* DumbIsGood: Winnie-the-Pooh, a bear of "Very Little Brain", and the sweetest, gentlest creature you'll ever meet.
* TheEeyore: {{Trope Namer|s}}. Eeyore is perpetually sad, although he can be cheered up sometimes, like when Pooh gives him a pot for his birthday.
* ExactlyWhatItSaysOnTheTin: All chapter titles. The first one of the first book was called "In Which We Are Introduced to Winnie-the-Pooh and Some Bees and the Stories Begin", for crying out loud.
* FearlessFool: Piglet confesses to being afraid when carrying out the escape from Owl's fallen home, and is assured that makes him even more courageous.
* FeigningIntelligence: Both Rabbit and Owl tend to act smart, but are actually just as scatterbrained as the other characters. The others still treat them as if they were the smartest.
* FishOutOfWater: Tigger in the beginning has a hard time fitting in with the rest of the animals, but eventually finds his place and the others (except for Rabbit) grow fond of him.
* FramingDevice: The Narrator (A.A. Milne himself) telling his son Christopher Robin bedtime stories, set in the real world where Pooh is a toy.
* AFriendInNeed
* FunctionalAddict: Man, Pooh ''really'' likes honey. In one story Pooh decides to give Eeyore a pot of honey when finding out that it's Eeyore's birthday. Pooh winds up eating all the honey on the way, and giving Eeyore a Very Useful Pot instead.
* GhibliHills: The Forest in which all the characters live.
* GoingInCircles: In one story Pooh thinks he is tracking the footprints of a monster, when he is actually following his own footprints in the snow.
* GrowingUpSucks: The end of ''The House at Pooh Corner'', when Christopher Robin has to say goodbye to his toys, since he's not allowed to do "nothing" anymore.
* HatesBaths: Piglet. When he gets washed by Kanga, the first thing he does is look for a puddle to roll around in.
* HaveAGayOldTime: It's somewhat impressive that a character named "Pooh" has managed to endure as long as it has with the same name, since the connotations of the word have [[ToiletHumor changed a lot]] since the original book was printed. Probably because the toilet humor version is spelled differently. ''The News Quiz'', however, was highly amused with a branding magazine talking about kids having "Pooh on their pyjamas, and Pooh on their facecloths". "Pooh" as an expression of contempt or annoyance still exists in the English language, even if it's not as commonly used as it once was.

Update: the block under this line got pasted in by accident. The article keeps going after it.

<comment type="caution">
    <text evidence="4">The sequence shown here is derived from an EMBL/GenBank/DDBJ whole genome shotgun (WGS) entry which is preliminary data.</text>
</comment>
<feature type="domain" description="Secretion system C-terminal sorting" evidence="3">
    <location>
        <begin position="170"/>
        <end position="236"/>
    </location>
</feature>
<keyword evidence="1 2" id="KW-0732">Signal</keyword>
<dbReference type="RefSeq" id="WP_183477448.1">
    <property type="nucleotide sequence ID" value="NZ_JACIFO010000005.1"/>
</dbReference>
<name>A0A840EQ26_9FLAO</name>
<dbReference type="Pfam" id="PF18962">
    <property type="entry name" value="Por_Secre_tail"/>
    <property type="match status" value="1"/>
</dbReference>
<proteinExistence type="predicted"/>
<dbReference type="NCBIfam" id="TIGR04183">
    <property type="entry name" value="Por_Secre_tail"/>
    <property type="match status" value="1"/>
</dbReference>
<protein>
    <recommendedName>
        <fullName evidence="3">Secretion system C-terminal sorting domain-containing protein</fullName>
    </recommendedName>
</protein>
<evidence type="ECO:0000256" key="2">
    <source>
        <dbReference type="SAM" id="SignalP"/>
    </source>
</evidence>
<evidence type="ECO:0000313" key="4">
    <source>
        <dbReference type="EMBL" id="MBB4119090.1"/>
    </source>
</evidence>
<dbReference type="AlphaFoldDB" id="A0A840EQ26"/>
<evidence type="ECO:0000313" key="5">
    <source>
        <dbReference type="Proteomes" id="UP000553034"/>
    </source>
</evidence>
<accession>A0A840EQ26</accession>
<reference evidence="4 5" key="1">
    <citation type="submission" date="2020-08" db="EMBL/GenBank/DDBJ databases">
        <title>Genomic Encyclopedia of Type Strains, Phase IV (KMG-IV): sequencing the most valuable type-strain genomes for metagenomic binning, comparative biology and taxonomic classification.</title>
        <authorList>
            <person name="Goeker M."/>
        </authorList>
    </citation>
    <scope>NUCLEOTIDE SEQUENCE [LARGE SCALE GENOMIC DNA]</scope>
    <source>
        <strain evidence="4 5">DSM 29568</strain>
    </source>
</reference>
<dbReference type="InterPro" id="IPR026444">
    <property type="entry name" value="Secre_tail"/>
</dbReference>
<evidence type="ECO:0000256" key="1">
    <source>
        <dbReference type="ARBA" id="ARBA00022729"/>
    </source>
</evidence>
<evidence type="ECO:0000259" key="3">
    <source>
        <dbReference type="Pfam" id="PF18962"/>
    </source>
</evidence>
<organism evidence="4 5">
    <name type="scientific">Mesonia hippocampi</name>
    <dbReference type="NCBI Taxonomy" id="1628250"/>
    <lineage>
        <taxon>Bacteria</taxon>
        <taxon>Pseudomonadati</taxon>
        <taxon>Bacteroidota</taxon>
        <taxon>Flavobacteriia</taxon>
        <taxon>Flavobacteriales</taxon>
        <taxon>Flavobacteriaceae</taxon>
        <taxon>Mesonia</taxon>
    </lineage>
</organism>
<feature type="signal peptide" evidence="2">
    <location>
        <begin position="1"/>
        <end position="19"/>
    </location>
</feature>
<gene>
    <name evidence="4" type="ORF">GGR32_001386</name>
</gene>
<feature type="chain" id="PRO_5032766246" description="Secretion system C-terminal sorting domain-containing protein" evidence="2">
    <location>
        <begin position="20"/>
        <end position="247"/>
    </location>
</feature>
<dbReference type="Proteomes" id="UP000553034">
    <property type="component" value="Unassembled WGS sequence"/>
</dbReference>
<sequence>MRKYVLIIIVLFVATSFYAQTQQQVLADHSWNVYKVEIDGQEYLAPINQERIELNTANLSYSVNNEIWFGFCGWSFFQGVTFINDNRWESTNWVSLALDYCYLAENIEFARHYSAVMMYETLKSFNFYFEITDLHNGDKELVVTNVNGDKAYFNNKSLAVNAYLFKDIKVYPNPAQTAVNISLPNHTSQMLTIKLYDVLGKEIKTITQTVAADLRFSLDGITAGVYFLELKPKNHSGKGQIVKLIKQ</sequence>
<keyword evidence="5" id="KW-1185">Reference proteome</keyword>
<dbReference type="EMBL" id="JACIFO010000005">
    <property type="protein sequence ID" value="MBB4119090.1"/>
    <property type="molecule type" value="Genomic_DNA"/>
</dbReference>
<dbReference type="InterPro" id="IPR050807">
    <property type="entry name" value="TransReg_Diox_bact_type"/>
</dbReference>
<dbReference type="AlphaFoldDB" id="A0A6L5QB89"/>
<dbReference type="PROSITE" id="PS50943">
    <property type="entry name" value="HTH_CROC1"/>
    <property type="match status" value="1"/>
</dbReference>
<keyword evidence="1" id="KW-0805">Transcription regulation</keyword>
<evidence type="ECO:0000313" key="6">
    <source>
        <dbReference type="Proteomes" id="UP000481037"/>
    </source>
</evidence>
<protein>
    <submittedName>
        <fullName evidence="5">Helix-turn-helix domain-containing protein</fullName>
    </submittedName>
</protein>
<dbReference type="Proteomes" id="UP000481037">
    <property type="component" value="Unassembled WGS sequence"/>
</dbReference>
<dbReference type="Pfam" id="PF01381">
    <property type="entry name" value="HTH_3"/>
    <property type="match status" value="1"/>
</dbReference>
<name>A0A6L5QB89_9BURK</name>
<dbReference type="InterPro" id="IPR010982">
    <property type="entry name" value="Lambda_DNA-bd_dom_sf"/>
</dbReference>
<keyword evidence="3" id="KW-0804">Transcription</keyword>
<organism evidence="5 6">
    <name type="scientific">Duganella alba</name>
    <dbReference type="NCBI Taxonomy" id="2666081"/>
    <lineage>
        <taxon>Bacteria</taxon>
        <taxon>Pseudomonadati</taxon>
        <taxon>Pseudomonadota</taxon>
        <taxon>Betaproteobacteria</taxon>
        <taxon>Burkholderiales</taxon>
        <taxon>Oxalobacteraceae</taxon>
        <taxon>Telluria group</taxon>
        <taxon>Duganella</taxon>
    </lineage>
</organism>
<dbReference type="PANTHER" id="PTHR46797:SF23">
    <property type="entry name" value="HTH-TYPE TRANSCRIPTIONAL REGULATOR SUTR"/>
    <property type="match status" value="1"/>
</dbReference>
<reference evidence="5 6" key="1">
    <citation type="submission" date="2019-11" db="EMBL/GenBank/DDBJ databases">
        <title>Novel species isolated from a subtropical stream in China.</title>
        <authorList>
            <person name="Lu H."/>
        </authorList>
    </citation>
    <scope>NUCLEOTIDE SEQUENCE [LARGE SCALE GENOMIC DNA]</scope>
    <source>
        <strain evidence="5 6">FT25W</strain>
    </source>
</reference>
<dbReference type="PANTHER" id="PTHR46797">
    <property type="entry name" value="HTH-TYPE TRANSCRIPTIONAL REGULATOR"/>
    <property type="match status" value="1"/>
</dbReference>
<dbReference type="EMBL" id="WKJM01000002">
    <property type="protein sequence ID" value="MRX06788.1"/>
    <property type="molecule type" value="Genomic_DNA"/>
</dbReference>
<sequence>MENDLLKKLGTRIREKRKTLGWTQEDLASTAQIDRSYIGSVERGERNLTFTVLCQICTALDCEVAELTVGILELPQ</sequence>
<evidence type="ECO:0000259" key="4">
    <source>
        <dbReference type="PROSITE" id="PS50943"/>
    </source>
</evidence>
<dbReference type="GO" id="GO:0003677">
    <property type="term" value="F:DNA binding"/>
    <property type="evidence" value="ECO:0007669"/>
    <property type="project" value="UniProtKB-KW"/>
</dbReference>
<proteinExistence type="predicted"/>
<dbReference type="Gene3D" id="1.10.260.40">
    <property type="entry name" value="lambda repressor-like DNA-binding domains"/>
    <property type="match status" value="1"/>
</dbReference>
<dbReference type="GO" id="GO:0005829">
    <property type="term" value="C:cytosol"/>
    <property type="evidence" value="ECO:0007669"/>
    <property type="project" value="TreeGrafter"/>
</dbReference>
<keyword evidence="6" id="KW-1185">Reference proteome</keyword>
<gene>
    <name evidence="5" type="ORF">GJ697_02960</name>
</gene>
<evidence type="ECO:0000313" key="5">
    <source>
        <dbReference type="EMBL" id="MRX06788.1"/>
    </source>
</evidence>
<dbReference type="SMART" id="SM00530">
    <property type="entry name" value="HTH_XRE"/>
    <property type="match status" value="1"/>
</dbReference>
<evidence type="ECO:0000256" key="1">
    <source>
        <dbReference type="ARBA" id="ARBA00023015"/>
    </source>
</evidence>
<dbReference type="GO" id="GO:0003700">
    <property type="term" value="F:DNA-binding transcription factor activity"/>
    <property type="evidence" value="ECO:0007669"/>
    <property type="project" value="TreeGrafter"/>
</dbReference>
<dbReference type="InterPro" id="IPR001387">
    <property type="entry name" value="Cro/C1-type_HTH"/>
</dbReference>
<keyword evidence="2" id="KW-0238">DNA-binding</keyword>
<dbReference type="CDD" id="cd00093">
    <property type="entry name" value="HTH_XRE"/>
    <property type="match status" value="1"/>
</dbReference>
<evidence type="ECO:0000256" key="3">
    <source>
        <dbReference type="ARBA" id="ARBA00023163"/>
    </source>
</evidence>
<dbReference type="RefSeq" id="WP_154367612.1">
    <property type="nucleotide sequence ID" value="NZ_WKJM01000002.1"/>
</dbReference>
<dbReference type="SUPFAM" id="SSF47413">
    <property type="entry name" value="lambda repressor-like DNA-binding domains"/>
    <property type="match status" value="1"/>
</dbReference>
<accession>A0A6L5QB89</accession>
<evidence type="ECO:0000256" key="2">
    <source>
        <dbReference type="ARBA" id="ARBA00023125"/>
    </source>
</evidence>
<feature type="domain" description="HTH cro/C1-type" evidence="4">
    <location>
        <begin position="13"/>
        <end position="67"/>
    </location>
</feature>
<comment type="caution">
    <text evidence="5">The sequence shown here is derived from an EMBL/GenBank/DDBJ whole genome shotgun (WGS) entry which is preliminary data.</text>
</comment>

** In France, "Pooh" is how the word "Pou", meaning "Louse" is pronounced. Now, nowadays, this is inconsequential, since he's mostly known under the alias of "Winnie l'ourson", but there was a time where some "Winnie the Pooh" merchandise (mostly toys) were branded under the name "Winnie LE Pooh" (Not even "Winnie the Pooh" mind you, it really was "le pooh"). Who wouldn't want a cute plushie of Winnie the Louse?
* HeterosexualLifePartners: Pooh and Piglet. (Although, seeing as the book contains nothing even vaguely resembling sexuality or romance, it's more like Asexual Life Partners.)
* HufflepuffHouse: Rabbit's friends-and-relations, who often get mentioned but don't get much characterization.
* IconicSequelCharacter: Tigger wasn't introduced until the second Winnie-the-Pooh book and is now one of the most popular and recognizable characters from the franchise.
* IdiosyncraticEpisodeNaming: See ExactlyWhatItSaysOnTheTin.
* ImprobableFoodBudget: Where Pooh gets the massive amount of honey is never explained.
* InWhichATropeIsDescribed: Milne's chapters all have titles like "In Which Pooh Goes Visiting and Gets into a Tight Place."
* IronicEcho: "Oh, Tigger, I am glad to see you," cried Rabbit.